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: 7 police officers suspended over Black man killed in custody in Rochester, N.Y.

ROCHESTER, N.Y. — The mayor of New York’s third largest city on Thursday suspended seven police officers involved in the suffocation death of Daniel Prude last March.

Prude, a 41-year-old Black man known to his Chicago-based family as “Rell,” died March 30 when his family took him off life support, seven days after officers who encountered him running naked through the street put a hood over his head to stop him from spitting, then held him down for about two minutes until he stopped breathing.

Rochester Mayor Lovely Warren announced the suspension of the officers at a Thursday press conference.

“Mr. Daniel Prude was failed by the police department, our mental health care system, our society and he was failed by me,” Warren said.

Warren said she only became aware of the use of force on Aug. 4, and that Police Chief La’Ron Singletary initially portrayed Prude’s death as a drug overdose, which is “entirely different” than what she witnessed in body camera video. The mayor said she told the chief she was “deeply, personally and professionally disappointed” in his failure to accurately inform her what happened to Prude.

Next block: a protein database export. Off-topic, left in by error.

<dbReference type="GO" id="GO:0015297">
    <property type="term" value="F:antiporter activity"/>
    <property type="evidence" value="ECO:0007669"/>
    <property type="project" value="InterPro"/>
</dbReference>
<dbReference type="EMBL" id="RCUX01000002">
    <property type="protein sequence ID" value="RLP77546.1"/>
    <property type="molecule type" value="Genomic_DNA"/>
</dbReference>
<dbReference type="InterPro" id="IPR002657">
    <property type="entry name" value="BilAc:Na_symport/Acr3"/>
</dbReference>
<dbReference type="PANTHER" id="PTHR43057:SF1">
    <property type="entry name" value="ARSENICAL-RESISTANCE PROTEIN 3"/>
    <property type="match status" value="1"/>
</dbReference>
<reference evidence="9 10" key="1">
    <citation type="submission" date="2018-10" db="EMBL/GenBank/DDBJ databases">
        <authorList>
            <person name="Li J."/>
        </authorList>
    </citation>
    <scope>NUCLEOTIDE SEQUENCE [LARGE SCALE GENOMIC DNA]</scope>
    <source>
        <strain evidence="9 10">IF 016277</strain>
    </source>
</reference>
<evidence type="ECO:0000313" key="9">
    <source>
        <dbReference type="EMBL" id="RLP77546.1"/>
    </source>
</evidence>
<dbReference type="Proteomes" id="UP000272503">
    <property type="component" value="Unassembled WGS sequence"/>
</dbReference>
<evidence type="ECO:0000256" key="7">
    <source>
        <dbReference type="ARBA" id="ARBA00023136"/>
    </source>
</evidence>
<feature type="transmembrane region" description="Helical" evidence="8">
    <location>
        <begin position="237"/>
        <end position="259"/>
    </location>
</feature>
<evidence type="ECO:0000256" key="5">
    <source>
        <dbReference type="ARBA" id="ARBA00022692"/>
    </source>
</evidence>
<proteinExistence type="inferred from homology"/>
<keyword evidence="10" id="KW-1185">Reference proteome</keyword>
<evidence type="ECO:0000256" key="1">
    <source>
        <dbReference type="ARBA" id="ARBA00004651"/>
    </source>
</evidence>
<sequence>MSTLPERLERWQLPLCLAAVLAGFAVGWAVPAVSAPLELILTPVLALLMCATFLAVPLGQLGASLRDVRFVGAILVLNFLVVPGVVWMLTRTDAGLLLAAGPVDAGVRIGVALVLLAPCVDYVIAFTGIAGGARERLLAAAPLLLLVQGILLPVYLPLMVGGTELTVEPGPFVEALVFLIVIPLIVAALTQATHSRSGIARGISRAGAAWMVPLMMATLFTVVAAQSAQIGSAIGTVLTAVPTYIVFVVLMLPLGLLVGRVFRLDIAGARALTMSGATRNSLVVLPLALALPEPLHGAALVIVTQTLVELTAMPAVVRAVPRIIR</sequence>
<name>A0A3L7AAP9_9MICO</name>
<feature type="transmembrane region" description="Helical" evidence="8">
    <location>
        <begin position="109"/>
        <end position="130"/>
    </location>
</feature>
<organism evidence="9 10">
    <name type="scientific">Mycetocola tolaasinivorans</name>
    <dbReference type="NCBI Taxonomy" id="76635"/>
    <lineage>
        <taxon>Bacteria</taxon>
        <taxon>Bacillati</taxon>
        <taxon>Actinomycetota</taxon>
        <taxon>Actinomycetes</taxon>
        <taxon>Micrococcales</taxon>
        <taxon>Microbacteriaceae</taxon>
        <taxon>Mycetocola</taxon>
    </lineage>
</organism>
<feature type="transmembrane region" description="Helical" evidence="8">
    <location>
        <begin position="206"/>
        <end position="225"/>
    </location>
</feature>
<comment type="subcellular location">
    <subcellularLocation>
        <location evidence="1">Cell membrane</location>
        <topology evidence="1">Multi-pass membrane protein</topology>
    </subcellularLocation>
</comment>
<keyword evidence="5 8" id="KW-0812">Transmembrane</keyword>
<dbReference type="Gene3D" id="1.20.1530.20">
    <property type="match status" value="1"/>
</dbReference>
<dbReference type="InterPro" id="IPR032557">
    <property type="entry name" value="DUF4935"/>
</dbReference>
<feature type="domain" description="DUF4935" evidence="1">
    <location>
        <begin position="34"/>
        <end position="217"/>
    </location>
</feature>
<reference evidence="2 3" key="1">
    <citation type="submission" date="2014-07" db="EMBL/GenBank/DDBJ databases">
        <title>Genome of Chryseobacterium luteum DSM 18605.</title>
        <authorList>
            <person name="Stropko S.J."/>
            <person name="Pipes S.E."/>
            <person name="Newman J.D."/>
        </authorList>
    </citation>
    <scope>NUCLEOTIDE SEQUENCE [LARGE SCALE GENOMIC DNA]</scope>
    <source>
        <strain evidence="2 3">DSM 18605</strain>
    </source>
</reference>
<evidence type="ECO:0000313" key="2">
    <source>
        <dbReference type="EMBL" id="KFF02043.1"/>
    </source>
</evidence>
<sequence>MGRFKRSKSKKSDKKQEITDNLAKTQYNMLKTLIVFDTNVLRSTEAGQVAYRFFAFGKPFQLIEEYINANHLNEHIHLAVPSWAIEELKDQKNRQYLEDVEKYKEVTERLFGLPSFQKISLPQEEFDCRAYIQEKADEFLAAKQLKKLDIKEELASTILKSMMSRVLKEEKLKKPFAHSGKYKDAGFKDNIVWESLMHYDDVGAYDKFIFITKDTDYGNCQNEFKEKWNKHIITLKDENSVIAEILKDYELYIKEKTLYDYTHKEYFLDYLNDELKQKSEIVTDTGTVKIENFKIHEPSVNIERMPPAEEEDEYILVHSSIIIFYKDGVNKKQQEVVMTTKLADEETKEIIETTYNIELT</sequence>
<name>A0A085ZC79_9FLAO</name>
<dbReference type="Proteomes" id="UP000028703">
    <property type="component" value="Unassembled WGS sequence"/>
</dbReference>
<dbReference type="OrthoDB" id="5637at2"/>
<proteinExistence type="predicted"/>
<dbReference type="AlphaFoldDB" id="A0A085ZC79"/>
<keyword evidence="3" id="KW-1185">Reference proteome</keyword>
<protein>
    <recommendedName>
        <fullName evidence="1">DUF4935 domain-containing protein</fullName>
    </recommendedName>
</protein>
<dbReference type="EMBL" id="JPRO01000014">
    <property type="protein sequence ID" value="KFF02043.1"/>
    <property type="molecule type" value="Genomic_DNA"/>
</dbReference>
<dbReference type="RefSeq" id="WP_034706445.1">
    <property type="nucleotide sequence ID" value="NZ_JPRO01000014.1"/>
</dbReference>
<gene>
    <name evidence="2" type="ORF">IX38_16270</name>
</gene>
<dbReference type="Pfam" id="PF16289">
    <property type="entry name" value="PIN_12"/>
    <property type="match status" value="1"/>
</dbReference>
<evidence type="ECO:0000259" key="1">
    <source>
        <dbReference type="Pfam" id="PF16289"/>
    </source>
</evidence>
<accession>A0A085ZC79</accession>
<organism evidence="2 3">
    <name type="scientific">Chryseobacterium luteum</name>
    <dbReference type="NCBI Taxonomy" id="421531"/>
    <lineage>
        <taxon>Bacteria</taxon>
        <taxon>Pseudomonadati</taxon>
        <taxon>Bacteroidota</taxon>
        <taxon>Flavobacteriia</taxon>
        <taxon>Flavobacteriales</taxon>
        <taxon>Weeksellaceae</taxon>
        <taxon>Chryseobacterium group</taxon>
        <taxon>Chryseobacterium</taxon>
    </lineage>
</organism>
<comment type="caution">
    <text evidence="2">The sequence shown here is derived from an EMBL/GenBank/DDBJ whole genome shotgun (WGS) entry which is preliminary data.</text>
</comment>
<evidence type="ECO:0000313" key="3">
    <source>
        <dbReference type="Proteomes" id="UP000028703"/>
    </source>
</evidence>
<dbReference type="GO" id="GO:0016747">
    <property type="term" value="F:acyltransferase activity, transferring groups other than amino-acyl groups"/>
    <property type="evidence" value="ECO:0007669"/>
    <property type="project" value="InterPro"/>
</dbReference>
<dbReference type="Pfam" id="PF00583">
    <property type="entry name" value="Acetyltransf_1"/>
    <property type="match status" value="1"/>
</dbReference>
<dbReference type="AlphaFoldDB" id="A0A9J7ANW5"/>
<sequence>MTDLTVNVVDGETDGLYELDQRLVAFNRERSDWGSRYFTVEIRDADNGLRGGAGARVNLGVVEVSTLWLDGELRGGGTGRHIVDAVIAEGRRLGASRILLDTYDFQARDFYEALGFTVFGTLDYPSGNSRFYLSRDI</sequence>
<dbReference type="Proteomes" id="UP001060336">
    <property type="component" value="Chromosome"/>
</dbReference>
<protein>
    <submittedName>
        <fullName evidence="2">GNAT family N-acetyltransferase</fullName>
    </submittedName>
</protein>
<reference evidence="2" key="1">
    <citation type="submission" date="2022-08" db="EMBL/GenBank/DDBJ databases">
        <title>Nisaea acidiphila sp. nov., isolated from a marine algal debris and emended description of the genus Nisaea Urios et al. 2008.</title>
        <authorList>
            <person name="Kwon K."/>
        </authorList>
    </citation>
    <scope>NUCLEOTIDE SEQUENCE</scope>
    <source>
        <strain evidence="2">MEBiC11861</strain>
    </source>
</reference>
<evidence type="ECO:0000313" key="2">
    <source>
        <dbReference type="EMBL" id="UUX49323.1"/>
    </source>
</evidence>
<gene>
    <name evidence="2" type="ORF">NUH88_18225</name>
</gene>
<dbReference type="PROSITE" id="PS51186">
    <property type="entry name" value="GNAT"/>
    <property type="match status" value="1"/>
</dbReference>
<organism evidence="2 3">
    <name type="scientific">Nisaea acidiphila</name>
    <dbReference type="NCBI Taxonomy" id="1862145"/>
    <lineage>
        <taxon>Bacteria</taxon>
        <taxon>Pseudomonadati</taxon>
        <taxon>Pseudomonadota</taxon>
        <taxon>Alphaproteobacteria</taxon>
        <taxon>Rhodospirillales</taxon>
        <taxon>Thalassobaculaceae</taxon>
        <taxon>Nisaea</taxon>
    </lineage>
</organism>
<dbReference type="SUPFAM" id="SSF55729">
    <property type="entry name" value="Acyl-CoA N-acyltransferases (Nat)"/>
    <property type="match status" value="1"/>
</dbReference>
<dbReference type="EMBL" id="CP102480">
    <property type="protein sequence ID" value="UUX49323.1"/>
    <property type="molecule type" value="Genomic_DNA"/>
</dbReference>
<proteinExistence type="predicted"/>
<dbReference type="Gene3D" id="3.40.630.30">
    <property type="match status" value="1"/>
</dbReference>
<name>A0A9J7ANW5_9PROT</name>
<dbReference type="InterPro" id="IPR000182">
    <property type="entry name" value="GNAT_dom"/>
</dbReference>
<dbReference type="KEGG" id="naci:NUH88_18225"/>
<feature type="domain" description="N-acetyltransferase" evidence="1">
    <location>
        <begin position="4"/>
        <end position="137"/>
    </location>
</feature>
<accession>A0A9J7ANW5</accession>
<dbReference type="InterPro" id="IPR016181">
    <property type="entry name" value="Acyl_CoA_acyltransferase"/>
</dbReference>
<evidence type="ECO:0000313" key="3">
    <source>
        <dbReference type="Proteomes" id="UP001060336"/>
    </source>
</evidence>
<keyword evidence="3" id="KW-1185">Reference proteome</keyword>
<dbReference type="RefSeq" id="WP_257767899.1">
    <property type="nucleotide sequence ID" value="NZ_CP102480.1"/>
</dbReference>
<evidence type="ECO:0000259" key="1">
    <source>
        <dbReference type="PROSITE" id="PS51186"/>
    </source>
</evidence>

Warren said the seven officers would still be paid because of contract rules and that she was taking the action against the advise of counsel.

“I understand that the union may sue the city for this. They shall feel free to do so,” she said.

Warren did not announce any action against Singletary. Police spokeswoman Jackie Shuman did not immediately respond to a requests for comment.

Messages left with the union representing Rochester police officers were not immediately returned Thursday.

Prude’s death happened just as the coronavirus was raging out of control in New York and received no public attention at the time.

Wednesday, Prude’s family held a news conference and released police body camera video obtained through a public records request that captured his fatal interaction with the officers.